Jointly proposed by researchers and industry partners, based on expertise, needs, and potential applications - including but not limited to:



Vision-based localization and mapping; visual inspection; robust control and machine learning; sensory calibration; fault detection and fault tolerant control


Aerodynamic optimization; maneuverability performance; light-weight structures and materials; flow control


Pilot's training; flight simulation; performance assessment, pilot training



1. Hugh H.T. Liu - Aircraft Flight Systems and Control

The goal of our research is to bring state-of-the-art control and integration techniques to improve or optimize aircraft systems performance. In the long term, the ‘Flight Systems and Control’ would establish itself as a world-class research laboratory with leading-edge knowledge, facility, and highly qualified personnel. Research interests include flight systems modeling, simulation, and control; multi-vehicle systems estimation and control; and unmanned vehicle systems (UVS) applications.




2. Steven Waslander (Waterloo) - Autonomous aerial and ground vehicles

His research interests are in the areas of autonomous aerial and ground vehicles, simultaneous localization and mapping, nonlinear estimation and control, and multi-vehicle systems. Prof. Waslander currently collaborates with Aeryon Labs, Clearpath Robotics, Nuvation, Raytheon Canada, and is a member of the NSERC Canadian Field Robotics Network. He also acts as the academic advisor to the University of Waterloo Robotics Team and the University of Waterloo Micro Air Vehicle Team, which compete in multiple competitions, including the NASA Sample Return Robot Challenge, the Intelligent Ground Vehicle Competition, the International Autonomous Robot Racing competition and the International Micro-Air Vehicle competition.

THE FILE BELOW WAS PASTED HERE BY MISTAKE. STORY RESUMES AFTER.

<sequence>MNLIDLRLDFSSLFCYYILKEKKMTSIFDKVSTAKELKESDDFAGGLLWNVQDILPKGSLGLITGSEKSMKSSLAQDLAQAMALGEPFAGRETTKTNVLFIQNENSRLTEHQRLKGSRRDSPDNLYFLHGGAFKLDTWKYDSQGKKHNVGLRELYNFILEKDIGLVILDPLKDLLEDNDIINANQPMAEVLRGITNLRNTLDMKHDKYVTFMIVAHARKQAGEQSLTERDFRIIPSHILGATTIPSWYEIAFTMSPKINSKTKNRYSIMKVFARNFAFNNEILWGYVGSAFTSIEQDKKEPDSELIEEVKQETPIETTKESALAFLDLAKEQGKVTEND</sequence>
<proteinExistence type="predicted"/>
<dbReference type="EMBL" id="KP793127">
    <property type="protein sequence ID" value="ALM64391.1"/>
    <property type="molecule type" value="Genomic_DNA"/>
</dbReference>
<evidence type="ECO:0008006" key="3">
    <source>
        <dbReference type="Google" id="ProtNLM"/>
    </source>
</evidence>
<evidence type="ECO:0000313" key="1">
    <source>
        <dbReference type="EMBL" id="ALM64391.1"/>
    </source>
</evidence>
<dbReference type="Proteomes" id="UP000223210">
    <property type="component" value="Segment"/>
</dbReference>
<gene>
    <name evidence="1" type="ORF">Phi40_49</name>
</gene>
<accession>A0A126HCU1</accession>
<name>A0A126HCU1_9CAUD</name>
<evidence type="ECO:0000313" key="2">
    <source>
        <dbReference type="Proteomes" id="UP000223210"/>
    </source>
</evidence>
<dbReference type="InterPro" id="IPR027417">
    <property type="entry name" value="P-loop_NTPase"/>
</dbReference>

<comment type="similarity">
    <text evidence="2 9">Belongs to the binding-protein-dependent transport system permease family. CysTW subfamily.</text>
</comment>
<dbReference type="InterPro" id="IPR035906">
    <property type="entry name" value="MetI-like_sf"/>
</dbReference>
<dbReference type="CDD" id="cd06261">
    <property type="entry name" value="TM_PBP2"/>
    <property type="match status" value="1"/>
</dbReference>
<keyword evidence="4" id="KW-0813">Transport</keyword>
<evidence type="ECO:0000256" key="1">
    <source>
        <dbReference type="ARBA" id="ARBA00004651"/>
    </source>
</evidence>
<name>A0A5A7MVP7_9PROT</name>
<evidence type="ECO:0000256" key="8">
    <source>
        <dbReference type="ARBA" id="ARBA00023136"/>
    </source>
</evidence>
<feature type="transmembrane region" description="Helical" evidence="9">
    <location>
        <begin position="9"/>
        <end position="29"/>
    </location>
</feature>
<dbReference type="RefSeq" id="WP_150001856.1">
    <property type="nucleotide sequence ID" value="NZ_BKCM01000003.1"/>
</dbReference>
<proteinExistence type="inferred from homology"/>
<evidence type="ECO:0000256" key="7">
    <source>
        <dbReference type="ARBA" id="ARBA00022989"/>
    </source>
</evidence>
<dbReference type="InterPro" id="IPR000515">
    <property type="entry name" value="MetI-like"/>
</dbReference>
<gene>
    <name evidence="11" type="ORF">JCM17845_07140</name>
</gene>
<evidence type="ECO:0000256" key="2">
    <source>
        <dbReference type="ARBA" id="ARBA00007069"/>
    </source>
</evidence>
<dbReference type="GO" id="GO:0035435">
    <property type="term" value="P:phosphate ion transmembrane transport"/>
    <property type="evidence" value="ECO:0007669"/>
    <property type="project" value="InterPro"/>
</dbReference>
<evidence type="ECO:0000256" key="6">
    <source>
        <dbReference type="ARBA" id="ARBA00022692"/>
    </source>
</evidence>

3. Tim Barfoot - Autonomous Space Robotics

The purpose of Autonomous Space Robotics Laboratory’s research is to enable space and terrestrial applications of mobile robots. We are currently focussed on developing vision-based navigation to allow mobile robots to drive in outdoor, unstructured environments over long periods of time.



4. Michael Daly (York) - The Development of New Instrumentation and Techniques for Remote Sensing

Our research vision for Lassonde focuses on:

  • Creation of research culture that fosters the cross pollination of ideas and disciplines.
  • Identification of new, emerging and interdisciplinary research areas; we will build capacity and growth.
  • Extensive networking and partnerships, through integrated networking.
  • Creation of a critical mass of stakeholders in strategic priority areas.
  • Centres of excellence or new Organized Research Units and support of existing vital ones.
  • Implementation of independent a vigorous graduate studies within Lassonde to provide flexibility in the admission process, to attract the best students.